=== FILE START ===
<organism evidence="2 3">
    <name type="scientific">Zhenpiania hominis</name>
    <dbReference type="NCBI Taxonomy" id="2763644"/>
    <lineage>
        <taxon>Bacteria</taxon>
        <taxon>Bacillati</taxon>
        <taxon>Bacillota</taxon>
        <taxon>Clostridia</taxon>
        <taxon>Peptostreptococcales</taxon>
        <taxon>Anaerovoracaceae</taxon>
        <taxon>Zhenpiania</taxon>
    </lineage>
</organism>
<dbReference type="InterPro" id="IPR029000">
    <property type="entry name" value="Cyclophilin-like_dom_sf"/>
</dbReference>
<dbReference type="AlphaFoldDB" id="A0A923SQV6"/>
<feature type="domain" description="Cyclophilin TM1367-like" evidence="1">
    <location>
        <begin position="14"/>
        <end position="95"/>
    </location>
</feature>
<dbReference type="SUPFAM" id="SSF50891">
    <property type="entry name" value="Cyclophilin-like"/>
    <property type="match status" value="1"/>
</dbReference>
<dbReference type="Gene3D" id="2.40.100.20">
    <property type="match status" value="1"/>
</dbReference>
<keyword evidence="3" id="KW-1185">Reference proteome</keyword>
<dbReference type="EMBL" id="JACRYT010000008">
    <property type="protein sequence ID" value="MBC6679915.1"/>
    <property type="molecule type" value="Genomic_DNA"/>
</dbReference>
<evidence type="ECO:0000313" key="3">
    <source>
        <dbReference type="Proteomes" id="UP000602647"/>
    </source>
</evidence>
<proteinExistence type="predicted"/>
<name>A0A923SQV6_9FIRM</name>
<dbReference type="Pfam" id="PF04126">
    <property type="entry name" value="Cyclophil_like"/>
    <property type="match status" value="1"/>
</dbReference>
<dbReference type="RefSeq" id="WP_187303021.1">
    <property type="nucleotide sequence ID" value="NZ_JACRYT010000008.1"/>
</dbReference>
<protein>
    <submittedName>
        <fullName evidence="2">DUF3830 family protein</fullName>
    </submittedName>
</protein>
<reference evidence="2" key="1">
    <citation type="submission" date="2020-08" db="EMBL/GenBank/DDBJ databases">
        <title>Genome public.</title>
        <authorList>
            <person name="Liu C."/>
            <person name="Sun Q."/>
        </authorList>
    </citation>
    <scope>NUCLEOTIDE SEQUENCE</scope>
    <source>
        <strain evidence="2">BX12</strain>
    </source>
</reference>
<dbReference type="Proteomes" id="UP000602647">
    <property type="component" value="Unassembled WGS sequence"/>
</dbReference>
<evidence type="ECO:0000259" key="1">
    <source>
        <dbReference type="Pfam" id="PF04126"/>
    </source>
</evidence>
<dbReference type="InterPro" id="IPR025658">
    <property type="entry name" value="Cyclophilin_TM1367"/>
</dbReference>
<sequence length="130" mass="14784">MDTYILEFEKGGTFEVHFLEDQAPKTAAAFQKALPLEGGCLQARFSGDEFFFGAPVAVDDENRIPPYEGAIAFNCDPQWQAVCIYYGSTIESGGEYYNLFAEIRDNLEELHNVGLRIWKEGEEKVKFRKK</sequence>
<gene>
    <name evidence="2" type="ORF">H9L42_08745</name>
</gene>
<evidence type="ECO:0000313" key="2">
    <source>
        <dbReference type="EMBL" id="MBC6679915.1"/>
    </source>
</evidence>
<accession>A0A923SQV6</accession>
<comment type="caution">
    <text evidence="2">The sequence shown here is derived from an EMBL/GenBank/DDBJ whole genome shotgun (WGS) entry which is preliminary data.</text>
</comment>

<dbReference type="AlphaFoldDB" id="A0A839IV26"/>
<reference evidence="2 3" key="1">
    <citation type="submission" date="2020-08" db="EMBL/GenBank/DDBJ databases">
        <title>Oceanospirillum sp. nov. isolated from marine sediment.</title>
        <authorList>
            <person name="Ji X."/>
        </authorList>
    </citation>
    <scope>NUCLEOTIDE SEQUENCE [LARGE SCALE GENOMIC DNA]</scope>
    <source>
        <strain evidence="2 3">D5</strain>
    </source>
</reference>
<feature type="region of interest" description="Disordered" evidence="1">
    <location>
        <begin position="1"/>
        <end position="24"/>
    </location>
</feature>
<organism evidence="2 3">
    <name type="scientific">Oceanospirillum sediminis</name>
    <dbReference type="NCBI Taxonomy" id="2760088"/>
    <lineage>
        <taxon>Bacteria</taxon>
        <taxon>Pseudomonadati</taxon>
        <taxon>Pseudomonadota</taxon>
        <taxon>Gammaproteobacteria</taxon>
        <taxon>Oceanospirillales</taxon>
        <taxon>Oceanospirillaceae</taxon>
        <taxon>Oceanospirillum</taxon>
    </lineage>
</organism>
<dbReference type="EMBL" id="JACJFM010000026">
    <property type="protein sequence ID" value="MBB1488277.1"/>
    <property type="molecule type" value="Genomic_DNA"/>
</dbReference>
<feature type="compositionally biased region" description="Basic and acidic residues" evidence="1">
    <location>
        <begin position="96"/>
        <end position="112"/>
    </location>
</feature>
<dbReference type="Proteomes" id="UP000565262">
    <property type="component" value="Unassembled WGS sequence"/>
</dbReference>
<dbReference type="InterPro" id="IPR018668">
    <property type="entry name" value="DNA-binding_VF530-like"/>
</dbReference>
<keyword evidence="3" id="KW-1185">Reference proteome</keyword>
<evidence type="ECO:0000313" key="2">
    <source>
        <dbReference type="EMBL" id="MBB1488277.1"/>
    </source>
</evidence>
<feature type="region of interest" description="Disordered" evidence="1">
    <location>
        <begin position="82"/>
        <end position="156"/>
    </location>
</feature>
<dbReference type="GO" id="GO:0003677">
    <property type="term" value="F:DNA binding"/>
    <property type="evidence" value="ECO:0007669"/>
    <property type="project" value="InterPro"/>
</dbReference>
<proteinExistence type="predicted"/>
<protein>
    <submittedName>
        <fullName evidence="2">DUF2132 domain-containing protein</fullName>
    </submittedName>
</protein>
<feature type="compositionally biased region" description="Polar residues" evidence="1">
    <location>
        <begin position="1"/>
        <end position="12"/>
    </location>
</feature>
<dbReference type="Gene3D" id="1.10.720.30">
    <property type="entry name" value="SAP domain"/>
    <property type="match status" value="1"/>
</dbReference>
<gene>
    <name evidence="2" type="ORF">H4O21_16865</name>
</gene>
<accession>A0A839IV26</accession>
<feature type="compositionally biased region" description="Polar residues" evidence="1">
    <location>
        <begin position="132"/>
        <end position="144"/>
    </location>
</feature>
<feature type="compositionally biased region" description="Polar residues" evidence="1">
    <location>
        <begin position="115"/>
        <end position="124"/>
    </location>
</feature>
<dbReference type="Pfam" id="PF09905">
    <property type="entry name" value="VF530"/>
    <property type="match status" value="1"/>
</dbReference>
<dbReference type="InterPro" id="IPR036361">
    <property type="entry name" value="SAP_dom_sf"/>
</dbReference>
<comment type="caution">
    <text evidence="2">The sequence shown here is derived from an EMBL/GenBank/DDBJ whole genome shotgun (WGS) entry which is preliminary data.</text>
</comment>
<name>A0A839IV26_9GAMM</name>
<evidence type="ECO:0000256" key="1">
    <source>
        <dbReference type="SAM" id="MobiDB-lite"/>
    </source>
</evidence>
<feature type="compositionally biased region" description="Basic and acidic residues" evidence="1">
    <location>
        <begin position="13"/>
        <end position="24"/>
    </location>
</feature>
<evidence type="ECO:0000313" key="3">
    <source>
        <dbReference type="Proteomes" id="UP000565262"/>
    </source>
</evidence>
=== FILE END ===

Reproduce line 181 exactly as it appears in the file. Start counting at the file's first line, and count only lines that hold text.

    </location>